Pianist Young-Ah Tak

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Young-Ah Tak
CALVIN KNIGHT | THE LEDGER
GUEST PIANIST YOUNG-AH TAK takes a bow with the
Imperial Symphony Orchestra's conductor/music director
Mark Thielen after Tuesday's performance at The Lakeland Center.

Tak's Star Shines in Concert With Orchestra

Imperial Symphony shows its growth with guest pianist on Tuesday.
The Ledger
By Cary McMullen
November 11, 2010

New York Concert Review view the PDF verson   New York Concert Review original link

A new star has risen in Lakeland.

With her performance of Tchaikovsky's Piano Concerto No. 1 on Tuesday with the Imperial Symphony Orchestra, Young-ah Tak demonstrated beyond doubt that she has a bright future as a concert pianist. Tak gave a brilliant performance of the fiendishly demanding concerto, awing audience and orchestra alike.

The Youkey Theatre was about two-thirds full for a performance worthy of even the most prestigious concert hall.

And although the Tchaikovsky piece was certainly the highlight of the night, the concert underscored the Imperial Symphony's ongoing development. Its accompaniment of Tak, as well as its performance of Beethoven's "Egmont" Overture and Ottorino Respighi's "The Pines of Rome" left a delightful impression.

This was the first appearance with the Imperial Symphony for Tak, who is assistant professor of music at Southeastern University in Lakeland. A graduate of Juilliard and the New England Conservatory of Music and a student of Leon Fleisher at the Peabody Institute, Tak's technique throughout the Tchaikovsky concerto was impeccable.

The massive concerto is notable for Tchaikovsky's extensive use of rapid-fire runs consisting of chords rather than single notes, adding a layer of difficulty. Tak displayed confidence and clarity in these passages from first to last. There was a lot of power in those slender fingers.

A couple of missed notes near the beginning were only a moment's distraction, as was a cracked note from the horns in the opening measure.

In this concerto, the orchestra gives voice to the melodies while the soloist supplies the variations. For the most part, conductor Mark Thielen and the orchestra held up their part of the dialogue and coordinated well with Tak.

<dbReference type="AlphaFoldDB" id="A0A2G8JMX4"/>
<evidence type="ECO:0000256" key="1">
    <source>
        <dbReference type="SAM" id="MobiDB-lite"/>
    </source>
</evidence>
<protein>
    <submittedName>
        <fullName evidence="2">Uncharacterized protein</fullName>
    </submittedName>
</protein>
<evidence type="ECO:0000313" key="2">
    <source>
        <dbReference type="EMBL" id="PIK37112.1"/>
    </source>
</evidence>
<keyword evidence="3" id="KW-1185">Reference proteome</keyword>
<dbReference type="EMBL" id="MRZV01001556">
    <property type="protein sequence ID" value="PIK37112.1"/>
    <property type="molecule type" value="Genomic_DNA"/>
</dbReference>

What made Tak's performance most notable was her grasp of the spirit of the concerto. She did an exceptional job of expressing the passion and the lyricism that imbues all of Tchaikovsky's works.

It would be easy to overlook in her rendition of the fast passages, but Tak showed sensitivity and nuance even in those sections.

However, in her thrilling playing of the second-to-last run in the finale, the power and passion combined in hair-raising fashion.

She received a standing ovation and a curtain call and deserved a second.

The orchestra got the opportunity to stretch its legs with Respighi's "Pines," a colorful symphonic poem that expresses four contrasting moods in scenes from the Eternal City.

The first scene is the most difficult for its complex rhythms and its chaotic depiction of a street scene. The orchestra negotiated it well, with the horns and low brass especially coming through on some demanding passages.

The tranquil third scene was notable particularly for principal clarinetist Ann Satterfield's evocative solos.

In the rousing final scene, meant to portray the approach of a Roman legion on the Appian Way, Thielen did a good job of leading the orchestra from a soft beginning up to a powerful finale. The effect was amplified by the placement of a small brass section in the balcony.

The orchestra was impressive in its ability to handle the shift in dynamics from soft to fortissimo. The Imperial Symphony demonstrated that it is capable of a full sound that one hears from professional orchestras.

Some of that power was a bit lacking in the opening work of the evening, the "Egmont" Overture. The pacing and tempo in the triumphant concluding section were suitably dramatic, but the volume seemed a bit below par.

Still, Thielen and the orchestra gave a satisfactory rendition of a familiar and heroic work.

In a few places, the orchestra struggled with precision in playing together, but it showed that it is capable of playing well in demanding works of the standard symphonic repertoire.